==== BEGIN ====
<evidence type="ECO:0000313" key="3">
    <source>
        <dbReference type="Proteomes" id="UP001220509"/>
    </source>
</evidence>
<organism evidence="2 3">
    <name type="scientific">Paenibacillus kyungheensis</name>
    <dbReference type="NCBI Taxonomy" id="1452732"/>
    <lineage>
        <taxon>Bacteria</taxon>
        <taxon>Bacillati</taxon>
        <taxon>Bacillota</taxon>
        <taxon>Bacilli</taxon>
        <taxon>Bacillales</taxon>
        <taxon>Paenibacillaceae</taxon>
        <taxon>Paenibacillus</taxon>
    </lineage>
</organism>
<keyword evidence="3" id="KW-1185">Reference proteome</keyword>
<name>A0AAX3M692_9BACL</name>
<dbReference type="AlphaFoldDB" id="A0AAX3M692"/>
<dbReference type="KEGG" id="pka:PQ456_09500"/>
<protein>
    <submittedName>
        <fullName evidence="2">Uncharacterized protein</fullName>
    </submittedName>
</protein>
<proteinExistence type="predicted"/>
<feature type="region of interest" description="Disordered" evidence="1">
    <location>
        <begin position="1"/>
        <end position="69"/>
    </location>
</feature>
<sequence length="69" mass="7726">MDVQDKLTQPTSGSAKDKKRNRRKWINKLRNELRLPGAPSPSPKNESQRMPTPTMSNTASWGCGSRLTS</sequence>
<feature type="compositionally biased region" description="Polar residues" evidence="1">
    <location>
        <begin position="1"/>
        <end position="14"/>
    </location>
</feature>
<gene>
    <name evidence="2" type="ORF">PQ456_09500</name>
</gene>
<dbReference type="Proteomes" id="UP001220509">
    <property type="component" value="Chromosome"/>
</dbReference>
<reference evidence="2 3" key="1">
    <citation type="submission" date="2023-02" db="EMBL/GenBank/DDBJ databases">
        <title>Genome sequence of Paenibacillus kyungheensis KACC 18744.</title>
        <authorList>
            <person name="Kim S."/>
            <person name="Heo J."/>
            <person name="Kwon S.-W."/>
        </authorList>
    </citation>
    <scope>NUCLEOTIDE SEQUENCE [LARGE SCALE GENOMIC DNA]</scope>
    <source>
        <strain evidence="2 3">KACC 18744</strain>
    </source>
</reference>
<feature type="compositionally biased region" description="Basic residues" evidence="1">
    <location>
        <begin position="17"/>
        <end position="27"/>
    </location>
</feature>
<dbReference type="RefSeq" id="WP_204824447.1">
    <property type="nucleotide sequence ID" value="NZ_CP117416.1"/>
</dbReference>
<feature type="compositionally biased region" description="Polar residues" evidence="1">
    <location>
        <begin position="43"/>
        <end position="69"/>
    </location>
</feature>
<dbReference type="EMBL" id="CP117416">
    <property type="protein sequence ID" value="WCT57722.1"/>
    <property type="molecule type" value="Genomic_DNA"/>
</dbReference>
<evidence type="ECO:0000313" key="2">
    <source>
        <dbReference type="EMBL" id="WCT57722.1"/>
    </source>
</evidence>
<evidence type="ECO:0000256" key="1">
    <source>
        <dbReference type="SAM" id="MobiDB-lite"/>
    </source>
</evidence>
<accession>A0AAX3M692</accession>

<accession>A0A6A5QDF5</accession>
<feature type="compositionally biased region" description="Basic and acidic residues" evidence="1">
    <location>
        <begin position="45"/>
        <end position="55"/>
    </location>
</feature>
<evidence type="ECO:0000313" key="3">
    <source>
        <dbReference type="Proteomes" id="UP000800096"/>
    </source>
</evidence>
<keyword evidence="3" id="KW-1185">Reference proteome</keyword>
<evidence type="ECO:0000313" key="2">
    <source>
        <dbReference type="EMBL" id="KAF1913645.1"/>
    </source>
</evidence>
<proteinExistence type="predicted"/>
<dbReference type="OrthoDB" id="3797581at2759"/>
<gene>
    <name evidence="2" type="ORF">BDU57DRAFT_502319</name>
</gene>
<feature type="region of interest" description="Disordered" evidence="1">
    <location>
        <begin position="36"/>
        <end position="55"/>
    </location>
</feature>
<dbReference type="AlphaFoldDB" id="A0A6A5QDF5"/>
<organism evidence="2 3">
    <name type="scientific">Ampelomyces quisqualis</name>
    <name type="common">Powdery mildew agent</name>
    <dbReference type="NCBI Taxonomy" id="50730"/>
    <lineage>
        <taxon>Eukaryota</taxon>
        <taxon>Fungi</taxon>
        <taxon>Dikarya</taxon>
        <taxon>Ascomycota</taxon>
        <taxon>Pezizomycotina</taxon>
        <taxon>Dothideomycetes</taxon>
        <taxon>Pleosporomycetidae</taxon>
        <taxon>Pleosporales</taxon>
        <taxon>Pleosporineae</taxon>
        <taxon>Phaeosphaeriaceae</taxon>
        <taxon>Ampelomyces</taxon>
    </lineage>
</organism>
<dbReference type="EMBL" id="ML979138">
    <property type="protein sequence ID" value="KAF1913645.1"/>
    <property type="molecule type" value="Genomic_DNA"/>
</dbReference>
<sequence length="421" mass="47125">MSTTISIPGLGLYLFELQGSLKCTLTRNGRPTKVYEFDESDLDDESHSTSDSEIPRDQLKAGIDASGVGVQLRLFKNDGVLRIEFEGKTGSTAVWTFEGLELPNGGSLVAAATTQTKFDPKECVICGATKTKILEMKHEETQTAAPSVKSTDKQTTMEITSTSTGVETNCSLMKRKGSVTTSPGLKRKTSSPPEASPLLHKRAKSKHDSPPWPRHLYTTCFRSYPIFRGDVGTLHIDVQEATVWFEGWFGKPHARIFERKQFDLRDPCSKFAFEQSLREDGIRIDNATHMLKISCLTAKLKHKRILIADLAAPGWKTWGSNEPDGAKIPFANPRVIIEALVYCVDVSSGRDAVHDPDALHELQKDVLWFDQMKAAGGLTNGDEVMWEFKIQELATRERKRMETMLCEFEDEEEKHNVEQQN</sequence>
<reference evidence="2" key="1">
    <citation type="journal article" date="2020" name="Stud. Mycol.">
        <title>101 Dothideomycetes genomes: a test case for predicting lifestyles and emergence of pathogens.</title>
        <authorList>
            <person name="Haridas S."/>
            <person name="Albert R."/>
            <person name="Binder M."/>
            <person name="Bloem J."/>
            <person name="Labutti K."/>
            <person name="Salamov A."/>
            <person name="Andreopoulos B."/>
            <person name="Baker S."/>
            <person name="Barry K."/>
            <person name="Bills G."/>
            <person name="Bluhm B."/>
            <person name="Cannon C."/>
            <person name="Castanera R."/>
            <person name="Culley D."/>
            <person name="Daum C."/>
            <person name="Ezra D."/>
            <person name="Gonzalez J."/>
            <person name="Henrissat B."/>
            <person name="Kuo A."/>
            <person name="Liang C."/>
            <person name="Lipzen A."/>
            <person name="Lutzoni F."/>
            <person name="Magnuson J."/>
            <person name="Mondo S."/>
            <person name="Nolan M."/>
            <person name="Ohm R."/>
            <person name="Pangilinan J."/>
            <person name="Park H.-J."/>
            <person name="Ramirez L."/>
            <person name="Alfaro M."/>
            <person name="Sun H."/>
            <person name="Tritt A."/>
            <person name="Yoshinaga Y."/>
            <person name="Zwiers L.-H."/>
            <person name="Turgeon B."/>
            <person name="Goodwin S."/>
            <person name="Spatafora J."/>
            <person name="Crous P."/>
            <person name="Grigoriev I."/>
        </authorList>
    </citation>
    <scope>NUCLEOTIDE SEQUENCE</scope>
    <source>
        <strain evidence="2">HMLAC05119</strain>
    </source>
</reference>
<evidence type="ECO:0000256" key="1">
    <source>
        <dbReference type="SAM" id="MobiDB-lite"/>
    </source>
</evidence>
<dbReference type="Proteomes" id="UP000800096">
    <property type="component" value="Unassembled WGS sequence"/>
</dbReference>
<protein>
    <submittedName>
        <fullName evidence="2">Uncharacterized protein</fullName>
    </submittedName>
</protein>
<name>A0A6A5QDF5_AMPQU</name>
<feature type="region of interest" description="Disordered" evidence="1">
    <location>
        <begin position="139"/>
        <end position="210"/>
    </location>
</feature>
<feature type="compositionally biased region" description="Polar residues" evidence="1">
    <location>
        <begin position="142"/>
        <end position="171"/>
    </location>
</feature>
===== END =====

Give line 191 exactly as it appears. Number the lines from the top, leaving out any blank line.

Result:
    <source>